NEWS
August 1, 2002 | David C. Nichols
Theater Noise--Alex Jones' slashing 1997 drama of the perils of economic depression frequently suggests a latter-day "Look Back in Anger." It begins with teenage factory worker Dan (Damaso Rodriquez) bringing pregnant bride Becky (Vonessa Martin) to their new home, a shoddy Black Country government housing flat (strikingly designed by Shawn Lee). The grimy comic atmosphere soon darkens, as blaring techno music from next door awakens the couple on their first night and thereafter.
ENTERTAINMENT
January 30, 2009
If you think that getting in touch with your inner primitive is the ideal antidote to the sterility of modern civilization, San Francisco-based playwright Peter Sinn Nachtrieb's "Hunter Gatherers" urges you to reconsider. In a razor-sharp staging from Furious Theatre Company, Nachtrieb's bitingly hilarious black comedy spares neither savages nor saints as a polite dinner party devolves into an orgy of pent-up rage, sex and bloodshed. An exotic gourmet meal is the annual tradition with which two 35-year-old couples celebrate their enduring friendship, but this year chef Richard (Doug Newell)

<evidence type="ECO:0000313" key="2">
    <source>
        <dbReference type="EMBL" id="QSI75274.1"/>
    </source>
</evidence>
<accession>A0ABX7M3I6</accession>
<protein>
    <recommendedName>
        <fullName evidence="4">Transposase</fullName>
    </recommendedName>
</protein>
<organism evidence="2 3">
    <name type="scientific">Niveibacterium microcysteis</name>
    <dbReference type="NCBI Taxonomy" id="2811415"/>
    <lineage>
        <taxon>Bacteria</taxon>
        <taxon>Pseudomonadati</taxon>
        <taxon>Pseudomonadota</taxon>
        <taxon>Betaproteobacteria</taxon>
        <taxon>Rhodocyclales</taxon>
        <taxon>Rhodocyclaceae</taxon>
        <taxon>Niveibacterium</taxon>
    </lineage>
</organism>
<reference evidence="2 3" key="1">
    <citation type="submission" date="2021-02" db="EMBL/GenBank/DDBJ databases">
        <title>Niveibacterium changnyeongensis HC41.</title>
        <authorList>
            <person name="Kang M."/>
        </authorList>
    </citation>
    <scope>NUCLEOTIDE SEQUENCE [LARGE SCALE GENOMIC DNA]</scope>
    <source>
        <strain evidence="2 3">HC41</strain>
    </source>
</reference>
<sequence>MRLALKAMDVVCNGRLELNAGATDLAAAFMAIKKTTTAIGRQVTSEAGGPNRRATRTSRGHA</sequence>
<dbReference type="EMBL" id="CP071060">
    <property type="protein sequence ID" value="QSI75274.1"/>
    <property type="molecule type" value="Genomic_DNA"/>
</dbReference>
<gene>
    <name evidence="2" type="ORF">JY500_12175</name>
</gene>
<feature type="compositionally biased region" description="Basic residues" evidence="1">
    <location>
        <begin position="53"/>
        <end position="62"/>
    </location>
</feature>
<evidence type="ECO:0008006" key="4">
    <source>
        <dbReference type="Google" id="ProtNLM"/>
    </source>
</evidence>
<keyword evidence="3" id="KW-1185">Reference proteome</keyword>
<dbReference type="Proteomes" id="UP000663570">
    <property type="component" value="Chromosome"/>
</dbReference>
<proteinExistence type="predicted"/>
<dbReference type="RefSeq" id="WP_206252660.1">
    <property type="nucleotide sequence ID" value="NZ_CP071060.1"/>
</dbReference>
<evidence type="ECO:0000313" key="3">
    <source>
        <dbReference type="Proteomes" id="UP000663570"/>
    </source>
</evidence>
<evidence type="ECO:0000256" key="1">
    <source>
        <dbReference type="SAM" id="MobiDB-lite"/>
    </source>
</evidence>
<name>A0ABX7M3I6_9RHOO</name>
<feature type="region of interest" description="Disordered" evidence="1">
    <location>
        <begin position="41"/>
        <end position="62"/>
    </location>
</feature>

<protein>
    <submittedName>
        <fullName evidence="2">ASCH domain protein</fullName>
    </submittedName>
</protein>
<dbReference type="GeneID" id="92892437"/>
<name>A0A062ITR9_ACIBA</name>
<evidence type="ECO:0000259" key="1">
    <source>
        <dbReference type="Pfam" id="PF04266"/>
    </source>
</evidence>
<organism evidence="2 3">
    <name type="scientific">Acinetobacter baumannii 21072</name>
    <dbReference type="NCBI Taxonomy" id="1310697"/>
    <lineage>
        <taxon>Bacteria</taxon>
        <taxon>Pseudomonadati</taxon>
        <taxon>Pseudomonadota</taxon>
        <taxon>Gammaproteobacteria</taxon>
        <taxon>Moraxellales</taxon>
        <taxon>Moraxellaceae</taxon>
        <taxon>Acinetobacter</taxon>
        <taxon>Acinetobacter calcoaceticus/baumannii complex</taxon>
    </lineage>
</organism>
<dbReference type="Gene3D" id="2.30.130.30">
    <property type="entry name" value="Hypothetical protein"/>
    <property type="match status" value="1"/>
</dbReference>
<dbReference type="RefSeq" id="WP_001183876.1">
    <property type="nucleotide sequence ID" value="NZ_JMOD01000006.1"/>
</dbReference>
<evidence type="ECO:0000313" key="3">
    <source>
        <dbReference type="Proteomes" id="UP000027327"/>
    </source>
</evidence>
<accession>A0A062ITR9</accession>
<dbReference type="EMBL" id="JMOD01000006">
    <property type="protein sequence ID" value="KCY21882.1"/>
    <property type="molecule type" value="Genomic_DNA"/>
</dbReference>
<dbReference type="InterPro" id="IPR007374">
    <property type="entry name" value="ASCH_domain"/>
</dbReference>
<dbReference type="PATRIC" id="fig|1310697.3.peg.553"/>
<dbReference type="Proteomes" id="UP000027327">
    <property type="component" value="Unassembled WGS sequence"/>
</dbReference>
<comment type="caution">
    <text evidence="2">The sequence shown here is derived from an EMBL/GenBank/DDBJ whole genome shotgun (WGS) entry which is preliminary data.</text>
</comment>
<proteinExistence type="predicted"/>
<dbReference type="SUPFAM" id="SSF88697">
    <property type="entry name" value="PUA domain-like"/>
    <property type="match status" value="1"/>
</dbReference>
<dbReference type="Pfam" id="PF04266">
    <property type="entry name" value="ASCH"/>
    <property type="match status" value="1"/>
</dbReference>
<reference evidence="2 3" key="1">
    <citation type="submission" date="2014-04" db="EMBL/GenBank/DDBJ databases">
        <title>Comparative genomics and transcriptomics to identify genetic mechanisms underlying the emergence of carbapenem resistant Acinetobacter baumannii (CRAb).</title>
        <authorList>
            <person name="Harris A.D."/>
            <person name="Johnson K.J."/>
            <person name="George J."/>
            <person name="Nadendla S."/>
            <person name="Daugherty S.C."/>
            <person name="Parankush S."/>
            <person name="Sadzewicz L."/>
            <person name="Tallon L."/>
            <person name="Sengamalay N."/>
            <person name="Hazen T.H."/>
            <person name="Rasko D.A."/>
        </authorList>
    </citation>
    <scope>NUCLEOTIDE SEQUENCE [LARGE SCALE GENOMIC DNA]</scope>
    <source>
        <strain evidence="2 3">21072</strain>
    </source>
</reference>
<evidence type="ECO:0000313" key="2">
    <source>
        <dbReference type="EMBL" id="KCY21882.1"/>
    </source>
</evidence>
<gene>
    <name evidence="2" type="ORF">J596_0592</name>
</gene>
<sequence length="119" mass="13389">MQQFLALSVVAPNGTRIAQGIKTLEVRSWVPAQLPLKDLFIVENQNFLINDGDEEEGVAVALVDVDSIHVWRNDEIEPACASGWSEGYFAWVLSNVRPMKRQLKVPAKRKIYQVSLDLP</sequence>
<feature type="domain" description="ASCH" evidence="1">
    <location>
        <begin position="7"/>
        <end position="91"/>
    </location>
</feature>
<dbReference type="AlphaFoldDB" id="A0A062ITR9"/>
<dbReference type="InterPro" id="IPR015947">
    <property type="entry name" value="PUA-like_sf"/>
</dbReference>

NEWS
September 26, 2002 | F. KATHLEEN FOLEY, SPECIAL TO THE TIMES
The Furious Theatre Company, an up-and-coming group that has recently staged two well-regarded U.S. premieres, tests its creative mettle on a classic in "The Playboy of the Western World" at the Armory Northwest in Pasadena. It's hard to believe that John Millington Synge's fiercely poetic comedy occasioned riots when first produced by the Abbey Theatre in 1907.